and distributed systems but finding optimal solution

may be costly as they involve collecting more

information and processing it more thoroughly.

• In practice we use Heuristic, Distributed and Sub-

optimal solutions

RITU RANJAN SHRIVASTWA - LOCAL VS GLOBAL

• Deciding whether to keep a new born or forked

process in the same machine or transferring to other

• Crude algorithms suggest to keep the newly born

process to the same machine if the workload on that

machine is below threshold value. But this technique

may be far from optimal.

• A better approach is to keep information of all the

systems and decide upon which system to be

allocated with the new process. This can provide a

slight better result than the local technique but at a

much higher cost.

RITU RANJAN SHRIVASTWA - SENDER-INITIATED VS RECEIVER-

INITIATED ALGORITHMS

• This issue deals with location policy

• Once transfer policy decides whether to keep a process or not,

this comes into play

Sender Initiated

Receiver Initiated

RITU RANJAN SHRIVASTWA - IMPLEMENTATION ISSUES

• Calculating work load (not an easy task)

• A way suggests to count the total no. of processes and use the number as the

load – but on idle systems even there are various processes that keep on

running in background so process count says nothing about current load)

• A second way is to count just the running or ready processes

• A more direct measure is to capture the busy time of the CPU that can be

achieved by setting a timer to generate periodic interrupts that records the

current CPU status. Con: Interrupts are switched off when kernel executes

critical code. This may lead to faulty readings and will tend to underestimate

the true CPU usage

• Another implementation takes into consideration the Overhead of the

algorithms (during transferring processes) but is not easy so most algorithms

ignore it

• Next we consider complexity of the algorithm as an issue. (The algorithm may

produce better results but its running time degrades the outcome and which

may not be better than existing algorithms). An example.

RITU RANJAN SHRIVASTWA - PROCESSOR ALLOCATION ALGORITHMS

• There are many algorithms like

• A GRAPH-THEORETIC DETERMINISTIC ALGORITHM

• A CENTRALIZED ALGORITHM

• A HIERARCHICAL ALGORITHM

• A SENDER-INITIATED DISTRIBUTED HEURISTIC ALGORITHM

• A RECEIVER INITITATED DISTRIBUTED HEURISTIC

ALGORITHM

• A BIDDING ALGORITHM

• In this part we will study only about

• A GRAPH-THEORETIC DETERMINISTIC ALGORITHM

RITU RANJAN SHRIVASTWA - A GRAPH-THEORETIC DETERMINISTIC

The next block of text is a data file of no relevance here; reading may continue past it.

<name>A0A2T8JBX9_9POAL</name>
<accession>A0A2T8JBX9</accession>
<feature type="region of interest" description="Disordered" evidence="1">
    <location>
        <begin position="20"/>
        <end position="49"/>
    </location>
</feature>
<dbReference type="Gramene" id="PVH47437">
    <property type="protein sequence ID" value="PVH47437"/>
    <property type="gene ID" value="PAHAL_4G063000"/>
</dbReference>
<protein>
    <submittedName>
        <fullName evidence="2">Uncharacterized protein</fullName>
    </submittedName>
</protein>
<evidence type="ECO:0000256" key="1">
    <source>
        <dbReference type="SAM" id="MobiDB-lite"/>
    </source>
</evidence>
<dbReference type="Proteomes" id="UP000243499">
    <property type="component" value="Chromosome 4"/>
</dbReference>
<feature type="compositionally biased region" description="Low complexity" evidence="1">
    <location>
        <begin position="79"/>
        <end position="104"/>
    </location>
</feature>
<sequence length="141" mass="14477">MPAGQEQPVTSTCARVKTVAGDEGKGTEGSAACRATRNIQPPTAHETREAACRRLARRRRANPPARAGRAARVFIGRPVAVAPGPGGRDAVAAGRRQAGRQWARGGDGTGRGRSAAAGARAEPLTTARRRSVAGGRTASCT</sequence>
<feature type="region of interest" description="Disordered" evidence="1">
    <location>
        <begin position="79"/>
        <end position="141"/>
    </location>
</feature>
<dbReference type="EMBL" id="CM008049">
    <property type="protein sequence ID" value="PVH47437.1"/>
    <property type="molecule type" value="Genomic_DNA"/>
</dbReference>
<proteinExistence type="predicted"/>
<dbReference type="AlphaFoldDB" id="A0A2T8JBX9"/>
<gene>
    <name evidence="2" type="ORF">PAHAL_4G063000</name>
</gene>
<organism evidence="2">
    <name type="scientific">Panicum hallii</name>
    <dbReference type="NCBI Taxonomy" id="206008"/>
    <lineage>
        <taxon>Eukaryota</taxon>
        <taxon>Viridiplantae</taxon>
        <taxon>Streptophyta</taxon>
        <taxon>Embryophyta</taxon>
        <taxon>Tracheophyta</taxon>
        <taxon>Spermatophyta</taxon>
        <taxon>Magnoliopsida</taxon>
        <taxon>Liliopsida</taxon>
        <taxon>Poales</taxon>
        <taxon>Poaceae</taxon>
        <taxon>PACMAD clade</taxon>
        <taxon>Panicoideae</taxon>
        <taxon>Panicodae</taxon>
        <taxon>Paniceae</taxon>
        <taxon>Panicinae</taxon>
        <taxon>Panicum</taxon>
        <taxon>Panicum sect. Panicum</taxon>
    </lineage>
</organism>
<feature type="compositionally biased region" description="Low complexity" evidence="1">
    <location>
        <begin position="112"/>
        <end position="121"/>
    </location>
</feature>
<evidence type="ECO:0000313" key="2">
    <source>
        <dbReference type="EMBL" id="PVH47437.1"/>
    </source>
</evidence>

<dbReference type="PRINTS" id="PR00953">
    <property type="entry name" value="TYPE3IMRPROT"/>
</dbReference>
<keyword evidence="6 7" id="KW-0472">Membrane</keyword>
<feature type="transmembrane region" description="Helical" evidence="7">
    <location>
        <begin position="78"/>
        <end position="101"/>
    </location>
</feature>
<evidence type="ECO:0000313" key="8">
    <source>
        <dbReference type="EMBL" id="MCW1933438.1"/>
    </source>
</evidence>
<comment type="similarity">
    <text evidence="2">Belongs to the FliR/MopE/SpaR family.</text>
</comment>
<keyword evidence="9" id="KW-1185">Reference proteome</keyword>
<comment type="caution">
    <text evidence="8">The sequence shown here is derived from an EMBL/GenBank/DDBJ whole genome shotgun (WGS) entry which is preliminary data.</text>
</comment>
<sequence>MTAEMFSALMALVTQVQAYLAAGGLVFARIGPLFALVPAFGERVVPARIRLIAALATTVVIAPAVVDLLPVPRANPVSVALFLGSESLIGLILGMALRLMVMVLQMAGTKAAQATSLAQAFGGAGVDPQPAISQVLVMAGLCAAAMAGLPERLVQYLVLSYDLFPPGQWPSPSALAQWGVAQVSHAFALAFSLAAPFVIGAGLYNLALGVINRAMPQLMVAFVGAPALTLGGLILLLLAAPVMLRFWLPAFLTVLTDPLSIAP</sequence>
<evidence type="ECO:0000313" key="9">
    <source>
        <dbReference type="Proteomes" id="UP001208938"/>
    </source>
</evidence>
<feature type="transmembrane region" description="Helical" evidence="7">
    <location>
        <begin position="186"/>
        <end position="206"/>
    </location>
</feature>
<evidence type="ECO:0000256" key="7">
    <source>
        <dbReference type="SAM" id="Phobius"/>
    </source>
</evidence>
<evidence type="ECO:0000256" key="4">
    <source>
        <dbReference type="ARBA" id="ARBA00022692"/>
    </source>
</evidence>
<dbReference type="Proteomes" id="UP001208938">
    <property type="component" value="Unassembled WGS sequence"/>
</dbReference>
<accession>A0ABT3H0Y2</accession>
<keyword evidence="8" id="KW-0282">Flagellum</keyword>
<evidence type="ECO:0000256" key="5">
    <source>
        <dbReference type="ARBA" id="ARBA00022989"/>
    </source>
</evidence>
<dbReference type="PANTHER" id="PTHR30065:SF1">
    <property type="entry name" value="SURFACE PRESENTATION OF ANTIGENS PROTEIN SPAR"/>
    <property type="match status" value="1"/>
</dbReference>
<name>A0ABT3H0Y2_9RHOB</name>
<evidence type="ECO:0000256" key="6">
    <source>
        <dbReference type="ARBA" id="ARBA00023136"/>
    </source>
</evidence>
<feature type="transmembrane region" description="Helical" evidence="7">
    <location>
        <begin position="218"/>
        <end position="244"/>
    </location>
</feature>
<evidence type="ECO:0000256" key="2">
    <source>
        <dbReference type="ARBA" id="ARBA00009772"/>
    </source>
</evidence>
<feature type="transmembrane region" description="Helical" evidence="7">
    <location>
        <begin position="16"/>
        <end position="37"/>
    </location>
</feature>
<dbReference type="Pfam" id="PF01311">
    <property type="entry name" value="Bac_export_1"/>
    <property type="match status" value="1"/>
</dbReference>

ALGORITHM

• Recall assumptions of Deterministic Algorithms

• Here the communication requirements are known

• There can be more processes than processors

• In which case multiple processes are allocated to one processor

• The system can be represented as a weighted graph

• Each node is a process

• Each arc (edge) represents the flow of messages between two

processes

• Lets take a scenario where there are 3 processors and

9 processes

RITU RANJAN SHRIVASTWA - A GRAPH-THEORETIC DETERMINISTIC

ALGORITHM (CONTD.)

• The weighted graph would look like

RITU RANJAN SHRIVASTWA - A GRAPH-THEORETIC DETERMINISTIC

ALGORITHM (CONTD.)

• The problem is reduced to finding a way to partition

(i.e., cut) the graph into k disjoint sub-graphs, subject

to certain constraints (e.g., total CPU and memory

req. below some limits for each sub-graph)

• Arcs joining two sub-graphs will represent network traffic

• Arcs joining two processes within a sub-graph can be ignored

as it is intra-machine communication.

• Goal is to find the partitioning that minimizes the

network traffic while meeting all the constraints.

RITU RANJAN SHRIVASTWA - A GRAPH-THEORETIC DETERMINISTIC

ALGORITHM (CONTD.)

CPU1 CPU 2

CPU3

Partitioning the graph to allocate 9 processes to 3 processors

Network traffic = E

∑

[sum of all network edges]

n

= 30

We can also partition the graph differently, as we will see in the next slide

RITU RANJAN SHRIVASTWA - A GRAPH-THEORETIC DETERMINISTIC

ALGORITHM (CONTD.)

CPU1

CPU 2

CPU3

Partitioning the graph to allocate 9 processes to 3 processors

Network traffic = E

∑

[sum of all network edges]

n

= 28

Clearly we can see that a different approach reduces network traffic

RITU RANJAN SHRIVASTWA - POST QUESTIONS OR COMMENTS BELOW

RITU RANJAN SHRIVASTWA